If you weren’t a musician, what would you be?

A janitor

What turns you on?

Breathing - and I'm not kidding.

What do you consider the world’s biggest problem of the world?

People. People are both the world's blessing and the world's problem.

What advice would you had given to Paul Butterfield?

I asked Paul to have dinner with me as we had planned on a number of occasions. But when we would meet, he would want to drink instead of eat. My existence was advice he didn't take. He came to me two weeks before he died and made it clear to me, they he regretted the way he treated his body.

What would you give to Ludwig van Beethoven?

Beethoven would have loved the blues and he would have been best friends with the blues masters.

What mistake of music you want to correct?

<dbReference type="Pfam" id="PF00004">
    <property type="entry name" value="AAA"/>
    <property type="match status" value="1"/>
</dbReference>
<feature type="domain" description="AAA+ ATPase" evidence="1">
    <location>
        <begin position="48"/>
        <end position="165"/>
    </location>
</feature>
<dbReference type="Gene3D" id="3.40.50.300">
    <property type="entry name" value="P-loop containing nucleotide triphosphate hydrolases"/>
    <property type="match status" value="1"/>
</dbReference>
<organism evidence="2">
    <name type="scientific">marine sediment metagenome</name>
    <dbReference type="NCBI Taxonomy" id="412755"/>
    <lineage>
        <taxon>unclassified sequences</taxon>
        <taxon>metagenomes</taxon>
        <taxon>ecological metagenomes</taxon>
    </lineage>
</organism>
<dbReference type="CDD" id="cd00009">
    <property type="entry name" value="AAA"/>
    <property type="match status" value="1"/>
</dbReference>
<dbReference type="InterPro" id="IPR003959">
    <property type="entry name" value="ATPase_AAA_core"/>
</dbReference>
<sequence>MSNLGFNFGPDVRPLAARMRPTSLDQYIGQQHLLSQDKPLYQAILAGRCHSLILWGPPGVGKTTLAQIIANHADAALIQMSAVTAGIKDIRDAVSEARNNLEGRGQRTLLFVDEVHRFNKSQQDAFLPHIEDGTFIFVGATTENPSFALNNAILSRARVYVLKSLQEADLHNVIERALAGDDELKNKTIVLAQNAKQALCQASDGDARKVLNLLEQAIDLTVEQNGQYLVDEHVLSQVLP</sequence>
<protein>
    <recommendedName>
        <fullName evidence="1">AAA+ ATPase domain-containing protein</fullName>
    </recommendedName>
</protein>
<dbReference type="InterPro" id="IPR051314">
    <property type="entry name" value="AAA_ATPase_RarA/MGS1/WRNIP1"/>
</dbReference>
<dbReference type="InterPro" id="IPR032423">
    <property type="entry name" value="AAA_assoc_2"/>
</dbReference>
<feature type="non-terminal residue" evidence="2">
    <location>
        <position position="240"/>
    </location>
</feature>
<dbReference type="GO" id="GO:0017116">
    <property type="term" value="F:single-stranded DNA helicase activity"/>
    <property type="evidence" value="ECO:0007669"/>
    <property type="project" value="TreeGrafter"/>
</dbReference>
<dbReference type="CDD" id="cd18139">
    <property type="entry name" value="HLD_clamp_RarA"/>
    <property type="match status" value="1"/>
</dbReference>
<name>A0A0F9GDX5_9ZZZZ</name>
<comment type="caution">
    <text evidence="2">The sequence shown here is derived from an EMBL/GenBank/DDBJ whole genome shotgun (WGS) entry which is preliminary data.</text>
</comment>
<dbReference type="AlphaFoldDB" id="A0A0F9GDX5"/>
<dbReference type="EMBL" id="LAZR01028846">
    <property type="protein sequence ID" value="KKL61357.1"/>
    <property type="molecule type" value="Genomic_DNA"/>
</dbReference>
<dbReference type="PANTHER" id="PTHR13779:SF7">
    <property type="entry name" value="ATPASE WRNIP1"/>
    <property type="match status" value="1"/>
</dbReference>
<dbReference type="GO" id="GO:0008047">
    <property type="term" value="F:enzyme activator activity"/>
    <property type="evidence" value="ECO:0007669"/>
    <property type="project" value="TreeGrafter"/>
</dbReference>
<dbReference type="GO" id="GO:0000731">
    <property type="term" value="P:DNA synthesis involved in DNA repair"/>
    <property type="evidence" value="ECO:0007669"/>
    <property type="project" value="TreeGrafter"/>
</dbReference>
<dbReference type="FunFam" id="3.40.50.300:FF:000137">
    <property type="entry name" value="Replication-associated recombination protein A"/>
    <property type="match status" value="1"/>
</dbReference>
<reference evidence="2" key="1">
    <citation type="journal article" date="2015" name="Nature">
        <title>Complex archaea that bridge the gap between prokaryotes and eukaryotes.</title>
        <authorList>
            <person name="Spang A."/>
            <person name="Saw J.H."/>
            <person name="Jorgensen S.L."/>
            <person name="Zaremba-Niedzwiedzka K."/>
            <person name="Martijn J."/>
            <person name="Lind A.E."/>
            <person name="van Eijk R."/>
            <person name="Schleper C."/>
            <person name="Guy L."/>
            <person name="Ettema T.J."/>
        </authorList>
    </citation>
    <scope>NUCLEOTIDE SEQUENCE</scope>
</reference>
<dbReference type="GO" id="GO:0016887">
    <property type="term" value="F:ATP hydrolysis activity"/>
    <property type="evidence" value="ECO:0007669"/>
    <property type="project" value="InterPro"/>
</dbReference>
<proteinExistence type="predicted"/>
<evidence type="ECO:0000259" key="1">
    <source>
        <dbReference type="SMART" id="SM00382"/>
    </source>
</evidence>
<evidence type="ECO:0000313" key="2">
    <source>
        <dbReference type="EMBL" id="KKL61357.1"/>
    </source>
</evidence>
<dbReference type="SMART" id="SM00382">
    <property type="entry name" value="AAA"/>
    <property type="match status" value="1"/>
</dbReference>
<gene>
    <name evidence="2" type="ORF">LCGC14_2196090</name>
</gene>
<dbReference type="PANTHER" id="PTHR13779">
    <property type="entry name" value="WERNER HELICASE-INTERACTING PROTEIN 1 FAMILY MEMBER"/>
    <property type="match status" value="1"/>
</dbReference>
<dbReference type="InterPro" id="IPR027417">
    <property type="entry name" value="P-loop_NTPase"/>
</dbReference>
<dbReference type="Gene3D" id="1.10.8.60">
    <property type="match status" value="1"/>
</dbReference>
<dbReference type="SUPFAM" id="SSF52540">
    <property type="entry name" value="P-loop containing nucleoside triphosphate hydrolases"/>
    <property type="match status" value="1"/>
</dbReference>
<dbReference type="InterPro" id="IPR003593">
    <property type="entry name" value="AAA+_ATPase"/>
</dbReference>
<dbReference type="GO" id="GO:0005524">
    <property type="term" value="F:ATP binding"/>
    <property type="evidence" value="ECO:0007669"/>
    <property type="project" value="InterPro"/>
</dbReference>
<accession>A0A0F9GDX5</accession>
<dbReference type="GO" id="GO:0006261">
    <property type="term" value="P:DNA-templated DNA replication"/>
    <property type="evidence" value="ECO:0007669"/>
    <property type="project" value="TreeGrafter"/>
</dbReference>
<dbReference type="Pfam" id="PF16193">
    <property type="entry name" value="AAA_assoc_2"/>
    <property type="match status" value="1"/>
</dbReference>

The mistakes are there for a reason. But it would be nice we musicians realized fully what we hold in our hands.

What do you miss most nowadays from the ‘60s?

I love the 60s, but I don't need to go back. It was fun hanging with our friends like Janis Joplin, Hendrix, Dead, Country Joe, Jesse Colin Young, and of course the blues masters and our associates like Bloomfield, Butter, ...

Were there any places where you did especially well?

It depends on what you mean when you say "well". We had places where we had more people show up than others, but there is more to "well" than just the number of people and how they responded.